This is just one example of education-based content that can reflect your brand. There are lots of ways to show the value of your offer and teach your audience about your products or features without putting them to sleep.
A little bit of explaining and showing can go a long way, so you don’t always need to overthink it.
Fender: Help Your Audience Improve
Fender is a guitar manufacturer that has leaned into eCommerce and branding to create a loyal online audience.
In addition to highlighting a new product in this email, Fender also links to this recipient’s account in their knowledge base, which you can see in the bar at the top:
Fender aficionados know that these guitars are valuable already, so the brand ups the ante by providing lessons, demo footage, and more to incentivize “window shoppers” to learn more.
This “highlight reel” email educates both new and existing customers about Fender’s new offer and gives prospects reasons to click with evocative copy like “searing sound” and “new sonic colors” to drive click-throughs.
Fender packages new product education into an engaging email without coming across as pushy or overbearing. It probably helps that guitars have a built-in “cool” factor, so let’s look at another customer education email that has a less-exciting jumping-off point.
Away: A Preemptive FAQ Strike
Every brand has a list of standard questions related to its products or offer.
A few might be unique to your store, but some are almost universal, such as “do you offer free shipping?” and “what’s your return policy?”
Anyone considering a first-time or repeat purchase from your brand — especially if you sell high-ticket items — will want answers to these questions. And if you don’t (or can’t) respond, that might be the difference between “Add to Cart” and “Unsubscribe.”
Away takes a proactive approach to this challenge by providing answers to common questions in this email:
These answers educate buyers and increase the likelihood that they’ll stay engaged with your brand — and come back for additional purchases later.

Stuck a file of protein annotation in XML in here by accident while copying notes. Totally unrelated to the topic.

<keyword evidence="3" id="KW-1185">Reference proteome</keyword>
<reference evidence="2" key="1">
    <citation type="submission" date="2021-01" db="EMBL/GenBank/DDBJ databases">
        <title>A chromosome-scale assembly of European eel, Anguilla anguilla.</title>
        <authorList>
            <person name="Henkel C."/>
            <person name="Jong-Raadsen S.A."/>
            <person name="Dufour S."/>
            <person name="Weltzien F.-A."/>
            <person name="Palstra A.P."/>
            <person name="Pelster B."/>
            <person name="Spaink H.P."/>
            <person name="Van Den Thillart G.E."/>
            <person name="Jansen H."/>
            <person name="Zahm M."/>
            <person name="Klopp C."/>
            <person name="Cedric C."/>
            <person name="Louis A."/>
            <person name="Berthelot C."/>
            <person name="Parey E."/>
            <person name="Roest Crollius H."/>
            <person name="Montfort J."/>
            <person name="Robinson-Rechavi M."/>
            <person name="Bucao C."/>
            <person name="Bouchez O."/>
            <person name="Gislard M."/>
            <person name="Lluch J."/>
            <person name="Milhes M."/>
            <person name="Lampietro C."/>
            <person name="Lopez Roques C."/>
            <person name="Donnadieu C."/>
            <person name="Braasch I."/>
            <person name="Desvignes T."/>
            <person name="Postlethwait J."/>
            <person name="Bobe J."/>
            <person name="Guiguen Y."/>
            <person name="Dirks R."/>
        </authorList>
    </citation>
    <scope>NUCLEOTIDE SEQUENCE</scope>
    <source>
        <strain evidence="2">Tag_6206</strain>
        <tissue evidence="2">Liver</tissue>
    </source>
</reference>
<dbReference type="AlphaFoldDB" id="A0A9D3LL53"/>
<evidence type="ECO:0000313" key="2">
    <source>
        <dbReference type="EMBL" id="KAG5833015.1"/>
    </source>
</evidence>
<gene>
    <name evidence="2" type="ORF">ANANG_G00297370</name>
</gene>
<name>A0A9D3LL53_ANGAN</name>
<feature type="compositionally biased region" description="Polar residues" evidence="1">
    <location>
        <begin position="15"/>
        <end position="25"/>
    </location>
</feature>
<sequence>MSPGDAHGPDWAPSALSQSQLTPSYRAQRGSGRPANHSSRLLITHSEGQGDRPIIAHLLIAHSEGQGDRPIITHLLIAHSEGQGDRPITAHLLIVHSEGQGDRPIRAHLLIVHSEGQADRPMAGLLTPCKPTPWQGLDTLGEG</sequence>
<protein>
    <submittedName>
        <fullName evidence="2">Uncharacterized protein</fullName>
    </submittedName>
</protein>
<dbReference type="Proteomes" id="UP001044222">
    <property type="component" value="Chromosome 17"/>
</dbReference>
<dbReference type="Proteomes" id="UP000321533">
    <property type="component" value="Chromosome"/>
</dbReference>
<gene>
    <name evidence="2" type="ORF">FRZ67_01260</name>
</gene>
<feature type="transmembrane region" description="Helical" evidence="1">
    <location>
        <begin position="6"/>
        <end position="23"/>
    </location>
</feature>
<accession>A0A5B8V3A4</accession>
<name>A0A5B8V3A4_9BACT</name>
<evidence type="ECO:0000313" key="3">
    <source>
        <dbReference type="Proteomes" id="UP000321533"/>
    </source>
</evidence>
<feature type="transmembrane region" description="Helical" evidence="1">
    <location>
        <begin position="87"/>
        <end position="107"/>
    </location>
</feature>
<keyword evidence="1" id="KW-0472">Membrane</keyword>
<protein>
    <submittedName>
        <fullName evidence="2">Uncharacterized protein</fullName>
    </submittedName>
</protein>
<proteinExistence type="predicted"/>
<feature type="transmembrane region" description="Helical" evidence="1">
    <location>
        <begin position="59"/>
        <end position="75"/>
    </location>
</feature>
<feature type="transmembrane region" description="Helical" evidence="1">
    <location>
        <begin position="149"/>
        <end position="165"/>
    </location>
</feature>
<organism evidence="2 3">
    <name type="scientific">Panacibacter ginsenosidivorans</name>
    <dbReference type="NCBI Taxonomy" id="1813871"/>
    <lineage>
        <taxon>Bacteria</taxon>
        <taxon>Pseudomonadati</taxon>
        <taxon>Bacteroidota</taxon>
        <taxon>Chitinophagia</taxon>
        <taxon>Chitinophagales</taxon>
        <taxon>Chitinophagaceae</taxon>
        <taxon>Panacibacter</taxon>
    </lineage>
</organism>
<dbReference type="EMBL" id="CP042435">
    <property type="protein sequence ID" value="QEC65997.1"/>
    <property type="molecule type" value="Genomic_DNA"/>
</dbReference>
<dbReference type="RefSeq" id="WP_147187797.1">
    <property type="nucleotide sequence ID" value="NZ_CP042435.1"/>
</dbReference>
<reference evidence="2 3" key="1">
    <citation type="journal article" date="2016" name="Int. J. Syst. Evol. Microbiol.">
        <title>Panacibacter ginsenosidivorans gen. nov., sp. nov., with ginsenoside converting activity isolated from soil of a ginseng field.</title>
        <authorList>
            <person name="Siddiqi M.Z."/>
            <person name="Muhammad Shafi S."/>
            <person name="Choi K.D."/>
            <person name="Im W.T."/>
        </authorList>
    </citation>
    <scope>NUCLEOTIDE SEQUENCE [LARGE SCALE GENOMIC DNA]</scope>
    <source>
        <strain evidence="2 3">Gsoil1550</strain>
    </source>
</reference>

Adding this type of email to your welcome series or post-purchase flow is a great way to share information and improve shoppers’ relationships with your brand.
Jack Mason: Increase Value By Telling Your Product’s Story
Your customers perceive a certain amount of value in the products that you sell.
If you can increase that perceived value by educating your customers, they’re more likely to see a purchase from your store as one that’s worth their money.
Jack Mason does just that in this email, which explains the story and thoughts behind their latest timekeeping device:
The message behind this email is that buying a Jack Mason watch isn’t just a choice — it’s a lifestyle. And if you get one, you could be just as cool and confident as the Ewan McGregor-looking guy in the picture.
The takeaway here is that telling the story behind your product gives your customers more to latch onto and increases your value in their eyes.
eCommerce Without Customer Education is an Uphill Battle
Most online shoppers want to get to know your brand and your products before they give you their money.
With customer education emails in an automated email funnel, you can keep a bigger segment of those leads you’re losing on the hook — and increase revenue accordingly.
Again, use the HAS framework to brainstorm email ideas for your funnel, and keep track of what generates engagement and what doesn’t to improve your flow over time.
And because it’s automated, this sequence will run in the background and generate results without a lot of day-to-day effort on your part.
Automated email marketing is great, right?